Watching endless displays of buildings crashing to the ground, bodies flying through the air after being violently traumatized, explosions followed by hand-to-hand combat, and bones being broken really sucks the energy right out of us. Yet this seems to be the way movies are headed. The wizards of speed and special effects have marshalled their talents to make action dramas that are lacking in human feeling and characters we can empathize with or care about as they carry out their special quests.

Although Avengers: Age of Ultron is another FX-driven blockbuster with too many crash-and-burn scenes that induce boredom rather than exhilaration, it has more human touches than is usual for this kind of fare. There are actually scenes when the lead characters carry on real conversations and seem to be interested in the dynamics of friendship and collaboration rather than just going out and destroying their enemies and reveling in revenge.

We enjoyed up-close-and-personal encounters with Steve "Captain America" Rogers (Chris Evans) when he takes time off from fighting in his super-shield; with Thor (Chris Hemsworth) who lays down his space hammer to think about the future; with Bruce "the Hulk" Banner (Mark Ruffalo) who toys with romantic feelings; with Clint "Hawkeye" Barton (Jeremy Renner) who yearns for home; with Natasha "Black Widow" Romanoff (Scarlett Johansson), who also shows a gentler side of herself; and Tony "Iron Man" Stark (Robert Downey Jr.), who seems softer than his usual snarky self.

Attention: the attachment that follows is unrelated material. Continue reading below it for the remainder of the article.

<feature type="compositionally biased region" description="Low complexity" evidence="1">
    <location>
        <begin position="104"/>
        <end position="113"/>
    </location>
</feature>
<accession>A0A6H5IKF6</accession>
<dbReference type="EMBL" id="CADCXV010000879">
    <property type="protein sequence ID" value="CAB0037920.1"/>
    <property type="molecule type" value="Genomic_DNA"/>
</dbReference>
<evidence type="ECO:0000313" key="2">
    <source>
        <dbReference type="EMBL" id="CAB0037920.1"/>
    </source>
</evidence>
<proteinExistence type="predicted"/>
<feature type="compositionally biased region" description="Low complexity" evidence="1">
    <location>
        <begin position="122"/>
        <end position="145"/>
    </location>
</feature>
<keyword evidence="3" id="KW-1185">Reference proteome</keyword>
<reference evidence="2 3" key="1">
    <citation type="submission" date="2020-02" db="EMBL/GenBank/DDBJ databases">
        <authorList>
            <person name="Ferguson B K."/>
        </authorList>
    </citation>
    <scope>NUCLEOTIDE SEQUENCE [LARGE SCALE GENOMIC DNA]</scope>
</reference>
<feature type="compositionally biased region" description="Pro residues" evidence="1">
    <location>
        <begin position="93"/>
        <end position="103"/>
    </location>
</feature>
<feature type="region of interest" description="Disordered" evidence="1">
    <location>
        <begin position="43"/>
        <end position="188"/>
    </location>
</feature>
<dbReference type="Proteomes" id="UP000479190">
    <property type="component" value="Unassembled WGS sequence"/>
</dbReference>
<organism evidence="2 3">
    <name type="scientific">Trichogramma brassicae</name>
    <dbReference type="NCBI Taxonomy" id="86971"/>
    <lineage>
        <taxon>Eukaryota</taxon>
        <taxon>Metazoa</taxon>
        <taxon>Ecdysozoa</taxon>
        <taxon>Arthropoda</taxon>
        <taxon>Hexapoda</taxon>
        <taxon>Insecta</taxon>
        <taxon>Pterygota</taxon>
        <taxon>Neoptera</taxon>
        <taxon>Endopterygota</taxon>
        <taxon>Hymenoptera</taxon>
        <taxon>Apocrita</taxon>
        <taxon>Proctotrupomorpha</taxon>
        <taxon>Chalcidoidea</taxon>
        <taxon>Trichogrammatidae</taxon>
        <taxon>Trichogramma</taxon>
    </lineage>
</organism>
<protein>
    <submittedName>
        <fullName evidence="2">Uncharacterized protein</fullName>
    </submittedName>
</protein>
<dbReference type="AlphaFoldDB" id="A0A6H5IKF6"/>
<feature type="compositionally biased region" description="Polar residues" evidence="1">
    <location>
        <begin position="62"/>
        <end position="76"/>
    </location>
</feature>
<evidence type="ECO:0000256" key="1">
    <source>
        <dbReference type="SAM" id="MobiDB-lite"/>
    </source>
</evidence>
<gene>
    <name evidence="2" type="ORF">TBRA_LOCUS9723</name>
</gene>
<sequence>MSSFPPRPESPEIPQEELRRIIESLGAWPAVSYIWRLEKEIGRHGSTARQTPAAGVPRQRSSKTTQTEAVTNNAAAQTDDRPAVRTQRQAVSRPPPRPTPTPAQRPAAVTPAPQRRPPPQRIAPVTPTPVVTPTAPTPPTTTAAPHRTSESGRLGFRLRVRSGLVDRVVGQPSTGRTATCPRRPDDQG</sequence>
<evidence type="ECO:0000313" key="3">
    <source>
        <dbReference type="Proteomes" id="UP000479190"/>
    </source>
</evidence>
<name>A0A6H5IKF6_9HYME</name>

But after a few of these surprising interludes, writer and director Josh Whedon takes us right back into the crash-boom-splat action for a finale that looks like it is coming just around the bend but doesn't. The villains in Avengers: Age of Ultron come and go like so many of their predecessors. At one point, Hawkeye's pregnant wife (Linda Cardellini) tries to show her support for him by saying: "You know I totally support your avenging."

She's not alone. Word has it that before this blockbuster even starts playing in the United States, it has made more than $200 million in foreign box office. Be prepared for many more avenging movies in the future: the global marketplace has spoken, and peace and forgiveness at the cinema complex are not wanted by the public with its voracious need for violence.